Developer: Choice Provisions
Publisher: Choice Provisions
Release Date: September 22th, 2015
Available On: PC, PlayStation 4, Xbox One
Reviewer’s note: I played this game on a PlayStation 4. There may be differences between versions.
When we die, what happens to our memories? Choice Provisions, creator of the popular Bit.Trip series, wants to ask a tough question. Can their duel stick rhythm game actually answer it, or should it go back to a philosophy class?
Laserlife starts with a dead astronaut floating in space. As he floats an alien craft hovers over his body and begins to look through his memories. The main plot of the game is about reliving the astronauts memories, and you’ll go through his childhood, adulthood, and eventual death. Sadly, Laserlife never really lives up to its promise. The story is rarely interesting. The information you find out about the astronaut is minimal at best (he had a dog. That’s… great to know?) and no real story ever comes out of it. By the end of the game I could tell you exactly the same things about the astronaut that I could tell you at the beginning: he was an astronaut and he is dead.
Each song in Laserlife (all of which are original songs) is broken into three parts, each of which plays uniquely. All three parts follow the same basic controls: you control an orange light and a blue light with the two analogue sticks and your goal is to make them pass through various items. For the first part of the song I had to guide them into orbs and tap the triggers when the lights hit them. Sometimes I also had to hold down the triggers or move orbs after grabbing them. The latter two was always a pain as I felt like the orbs would constantly “slip” out of the lights for no determinable reason. I could never figure out if it was because I moved too fast, or if I didn’t move the right way, or what. Also, for some strange reason, there’s only 3 variations on the first segment despite the game having 12 songs. This means you’ll be repeating each variation 4 times, which seems like a really strange choice in a rhythm game.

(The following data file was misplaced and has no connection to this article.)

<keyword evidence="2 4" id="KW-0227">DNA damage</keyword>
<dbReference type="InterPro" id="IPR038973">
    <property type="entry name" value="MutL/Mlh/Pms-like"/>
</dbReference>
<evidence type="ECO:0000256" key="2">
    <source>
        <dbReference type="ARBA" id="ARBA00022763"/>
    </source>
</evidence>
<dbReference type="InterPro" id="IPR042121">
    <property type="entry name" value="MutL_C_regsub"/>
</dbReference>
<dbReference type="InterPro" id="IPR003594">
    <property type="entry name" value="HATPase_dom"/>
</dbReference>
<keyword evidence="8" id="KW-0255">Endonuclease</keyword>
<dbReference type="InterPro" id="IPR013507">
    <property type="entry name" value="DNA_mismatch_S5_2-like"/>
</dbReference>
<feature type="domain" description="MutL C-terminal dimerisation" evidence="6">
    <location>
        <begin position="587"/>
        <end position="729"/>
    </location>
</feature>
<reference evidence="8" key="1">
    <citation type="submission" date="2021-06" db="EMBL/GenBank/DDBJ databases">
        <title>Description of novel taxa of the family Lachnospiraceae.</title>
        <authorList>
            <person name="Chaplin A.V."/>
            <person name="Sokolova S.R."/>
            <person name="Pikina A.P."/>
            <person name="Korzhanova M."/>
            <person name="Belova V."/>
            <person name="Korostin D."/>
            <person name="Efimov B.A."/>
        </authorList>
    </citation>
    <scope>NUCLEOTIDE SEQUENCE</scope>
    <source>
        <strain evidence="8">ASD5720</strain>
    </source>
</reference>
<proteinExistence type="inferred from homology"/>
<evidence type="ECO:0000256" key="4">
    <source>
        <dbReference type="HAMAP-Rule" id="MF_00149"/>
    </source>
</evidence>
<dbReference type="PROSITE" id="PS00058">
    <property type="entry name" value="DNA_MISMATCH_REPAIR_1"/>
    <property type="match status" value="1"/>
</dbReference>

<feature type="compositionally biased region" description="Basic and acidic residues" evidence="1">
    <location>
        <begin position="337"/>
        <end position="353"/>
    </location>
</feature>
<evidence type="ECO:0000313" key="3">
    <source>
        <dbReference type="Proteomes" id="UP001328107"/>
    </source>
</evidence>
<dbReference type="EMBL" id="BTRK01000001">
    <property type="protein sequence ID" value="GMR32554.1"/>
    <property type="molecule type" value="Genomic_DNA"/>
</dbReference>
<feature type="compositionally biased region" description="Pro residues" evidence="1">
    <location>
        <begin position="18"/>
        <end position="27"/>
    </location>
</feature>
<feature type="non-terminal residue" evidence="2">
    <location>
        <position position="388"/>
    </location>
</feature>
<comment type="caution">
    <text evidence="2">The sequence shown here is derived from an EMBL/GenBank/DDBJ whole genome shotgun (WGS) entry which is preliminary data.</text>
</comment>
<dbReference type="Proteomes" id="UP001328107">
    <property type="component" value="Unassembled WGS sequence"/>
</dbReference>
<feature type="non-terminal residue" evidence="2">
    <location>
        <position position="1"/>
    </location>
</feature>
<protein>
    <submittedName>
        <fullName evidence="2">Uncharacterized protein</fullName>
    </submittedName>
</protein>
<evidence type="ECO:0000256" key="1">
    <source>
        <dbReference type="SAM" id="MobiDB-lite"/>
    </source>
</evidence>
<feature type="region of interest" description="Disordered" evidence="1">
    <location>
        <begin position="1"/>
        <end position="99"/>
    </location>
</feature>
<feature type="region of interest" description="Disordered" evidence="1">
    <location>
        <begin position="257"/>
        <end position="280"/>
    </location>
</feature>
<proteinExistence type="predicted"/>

The second segment is the longest and most important of the bunch. All I had to do here was guide the lights into some discs. It was very simple, but it plays along to the music much better than the first part and it’s the part that is the most unique of each song. All 12 of the songs have their own unique musics, visuals, and disc layouts. The final third segment is the shortest segment and involves dodging walls while the lights travel back to the astronaut’s body before you have to put the memory back into him by rotating the sticks.
Yet the end of the second part, and the whole third part, shed light on the game’s biggest weakness: the scoring system. As you collect orbs and discs you’ll earn points and raise a multiplier up until it hits 40x. Yet even with the high multiplier the amount of points you earn is almost nothing. You get the vast majority of your points from the very last part: putting the memories back. In fact, if done with a full multiplier, that one part is worth over half of your total score. With over half of your score determined by a single part, you can have a perfect run, hit a single barrier anywhere in the third part, and be stuck with the lowest rating as you won’t even have enough points to get anything higher. There’s no way to get your multiplier back if you mess up at the end. The score promptly becomes meaningless: either you get a three star rating because you got to the end with a full multiplier (even if you missed half of the notes in the first part), or you get a one star rating because you didn’t.
Laserlife’s fun mechanics are let down by it’s awful scoring system and repetitive parts. Its story promises much and never delivers. It’s a shame, Laserlife is a cool idea, but this game isn’t going to show up in any of my memories.